KENNESAW — Kennesaw State coach Brian Bohannon said he wanted his team to leave the Big South Conference the right way.
On Saturday, the No. 9 Owls will have a chance to do just that when they face Monmouth for the conference championship at Fifth Third Bank Stadium. Kickoff is scheduled for 1 p.m.
For Kennesaw State (9-1, 6-0), which joined the Big South as a first-year program in 2015, the Big South proved to be the perfect location for what became the best startup program in Football Championship Subdivision history.
Next fall, however, the Owls’ football program will join the remainder of the university’s athletic programs in the ASUN Conference, which had its first year of football this fall.
“For us it’s been really good, starting the program up, setting in a quality conference in the Big South with a lot of really good, well-coached football teams,” Bohannon said.
“Coming into this year, we wanted to leave it the right way. We want to finish this thing the right way. We came in as the underdog and nobody really knew about us, and we’ve had some success.”
That success included Big South championships in 2017 and 2018. To win one for the third time in five years, Kennesaw State will have to beat the team that assumed its throne, and one that did so with authority.
Monmouth (7-3, 6-0) beat the Owls 45-21 in 2019 and again this past spring, 42-17. A victory Saturday would make the Hawks the first team to have beaten Kennesaw State three times.
“We’re playing a really good football team that has just about everybody back,” Bohannon said. “You look at it and it seems like these guys have been here five or six years.”
That includes quarterback Tony Muskett, who has thrown for 2,314 yards and 24 touchdowns to only four interceptions this season, and running back Juwon Farri, who leads the team in rushing with 689 yards and eight touchdowns, despite missing the last three games.
Farri is expected to be back Saturday, but if he is not, Monmouth will turn to Jaden Shirden, who has 481 rushing yards on the year, including a career-high 156 yards last week against Robert Morris.
In last spring’s game between the Owls and Hawks, Muskett threw for 290 yards and four touchdowns. Farri ran for 179 yards and a score, and receivers Lonnie Moore and Terrance Greene, who are both back, each had more than 100 receiving yards.
“They are explosive on offense,” Bohannon said. “The quarterback does a lot of things at the line of scrimmage. They have a big offensive line, really good running back. Actually, they have two or three playing right now. Explosive wideouts — they move the ball around.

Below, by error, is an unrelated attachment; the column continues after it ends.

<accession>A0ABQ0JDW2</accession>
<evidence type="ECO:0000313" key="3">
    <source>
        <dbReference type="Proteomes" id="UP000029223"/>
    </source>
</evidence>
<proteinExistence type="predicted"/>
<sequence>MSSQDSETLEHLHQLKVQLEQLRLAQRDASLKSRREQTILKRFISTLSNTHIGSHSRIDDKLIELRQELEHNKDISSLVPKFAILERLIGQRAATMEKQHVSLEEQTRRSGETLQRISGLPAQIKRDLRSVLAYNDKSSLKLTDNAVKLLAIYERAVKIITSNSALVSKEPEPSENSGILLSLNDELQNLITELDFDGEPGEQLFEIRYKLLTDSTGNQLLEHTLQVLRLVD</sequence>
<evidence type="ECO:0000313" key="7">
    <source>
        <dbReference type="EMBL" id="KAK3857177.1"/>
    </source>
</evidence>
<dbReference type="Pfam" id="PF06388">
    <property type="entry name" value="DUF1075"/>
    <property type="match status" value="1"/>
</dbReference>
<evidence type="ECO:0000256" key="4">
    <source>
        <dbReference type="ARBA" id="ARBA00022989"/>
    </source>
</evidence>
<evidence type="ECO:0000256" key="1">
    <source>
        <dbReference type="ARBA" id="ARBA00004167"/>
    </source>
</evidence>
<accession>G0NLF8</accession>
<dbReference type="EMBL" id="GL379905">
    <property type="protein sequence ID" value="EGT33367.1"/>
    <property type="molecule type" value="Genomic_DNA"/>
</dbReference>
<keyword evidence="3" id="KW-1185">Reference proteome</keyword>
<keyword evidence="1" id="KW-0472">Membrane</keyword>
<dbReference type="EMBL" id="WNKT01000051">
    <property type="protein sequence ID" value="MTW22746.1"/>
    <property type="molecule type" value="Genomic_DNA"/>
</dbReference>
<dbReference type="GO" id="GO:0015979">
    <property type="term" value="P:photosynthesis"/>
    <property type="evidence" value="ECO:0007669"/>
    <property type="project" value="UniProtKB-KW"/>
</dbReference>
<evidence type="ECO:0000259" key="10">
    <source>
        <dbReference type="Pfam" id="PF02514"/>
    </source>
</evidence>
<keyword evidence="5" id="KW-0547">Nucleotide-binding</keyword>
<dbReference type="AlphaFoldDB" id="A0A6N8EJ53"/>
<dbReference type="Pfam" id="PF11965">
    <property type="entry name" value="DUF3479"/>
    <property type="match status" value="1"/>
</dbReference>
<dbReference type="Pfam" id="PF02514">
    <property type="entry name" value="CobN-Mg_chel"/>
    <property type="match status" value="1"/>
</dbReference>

“(Muskett) is a really, really good player. He makes them go.”
Defensively is where Bohannon said he has seen the most improvement for Monmouth. The Hawks have a big defensive line, and the unit as a whole is allowing only 105.5 rushing yards and 17.7 points per game. Monmouth will also get a boost on that side of the ball with the return of all-conference safety Anthony Budd.
The Owls come in fourth in the FCS in rushing, averaging 255.9 yards per game, and quarterback Xavier Shepherd is tied for second in the FCS with 15 rushing touchdowns. He is also the team’s leading rusher with 718 yards.
Five other running backs have at least 250 rushing yards — Kyle Glover (500), Iaan Cousin (312), Adeolu Adeleke (266), Nykeem Farrow (262) and Preston Daniels (257).
Defensively, Kennesaw State is also stout against the run, allowing 106.1 rushing yards per game and only 203.7 against the pass.
Saturday’s game will mark the first time where two teams that are 6-0 in conference play will face one another for the title. The winner will get the automatic bid to the FCS playoffs, which will begin next week.
Monmouth likely needs a win to make the postseason, while Kennesaw State, which is ranked in the top 10 in both major FCS polls (No. 5 in the coaches’ poll), will likely make the postseason regardless of the outcome.
A victory for the Owls may also be enough for them to earn one of eight byes into the second round, though that decision will fall to the FCS playoff committee.
“It’s something you can’t worry about,” Bohannon said. “It’s not something you can control. I will say this — you would be looking at a 10-1 football team that won the conference championship. You can figure the rest out for yourself.”